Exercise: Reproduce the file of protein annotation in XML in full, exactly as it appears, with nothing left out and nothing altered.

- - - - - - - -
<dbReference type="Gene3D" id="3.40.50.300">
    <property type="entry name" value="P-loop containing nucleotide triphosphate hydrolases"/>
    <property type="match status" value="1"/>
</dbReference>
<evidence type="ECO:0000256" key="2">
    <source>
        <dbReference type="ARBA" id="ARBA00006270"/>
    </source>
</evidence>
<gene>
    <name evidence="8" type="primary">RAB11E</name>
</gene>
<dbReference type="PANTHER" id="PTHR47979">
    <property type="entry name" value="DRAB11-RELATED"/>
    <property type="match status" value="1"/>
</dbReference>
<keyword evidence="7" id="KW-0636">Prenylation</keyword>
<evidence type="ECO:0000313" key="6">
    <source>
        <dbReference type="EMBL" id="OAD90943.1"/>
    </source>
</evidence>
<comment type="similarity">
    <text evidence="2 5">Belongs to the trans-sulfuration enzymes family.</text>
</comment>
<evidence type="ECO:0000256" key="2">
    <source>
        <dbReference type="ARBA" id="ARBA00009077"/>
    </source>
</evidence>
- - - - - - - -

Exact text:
<dbReference type="Gene3D" id="3.40.50.300">
    <property type="entry name" value="P-loop containing nucleotide triphosphate hydrolases"/>
    <property type="match status" value="1"/>
</dbReference>
<evidence type="ECO:0000256" key="2">
    <source>
        <dbReference type="ARBA" id="ARBA00006270"/>
    </source>
</evidence>
<gene>
    <name evidence="8" type="primary">RAB11E</name>
</gene>
<dbReference type="PANTHER" id="PTHR47979">
    <property type="entry name" value="DRAB11-RELATED"/>
    <property type="match status" value="1"/>
</dbReference>
<keyword evidence="7" id="KW-0636">Prenylation</keyword>
<evidence type="ECO:0000313" key="6">
    <source>
        <dbReference type="EMBL" id="OAD90943.1"/>
    </source>
</evidence>
<comment type="similarity">
    <text evidence="2 5">Belongs to the trans-sulfuration enzymes family.</text>
</comment>
<evidence type="ECO:0000256" key="2">
    <source>
        <dbReference type="ARBA" id="ARBA00009077"/>
    </source>
</evidence>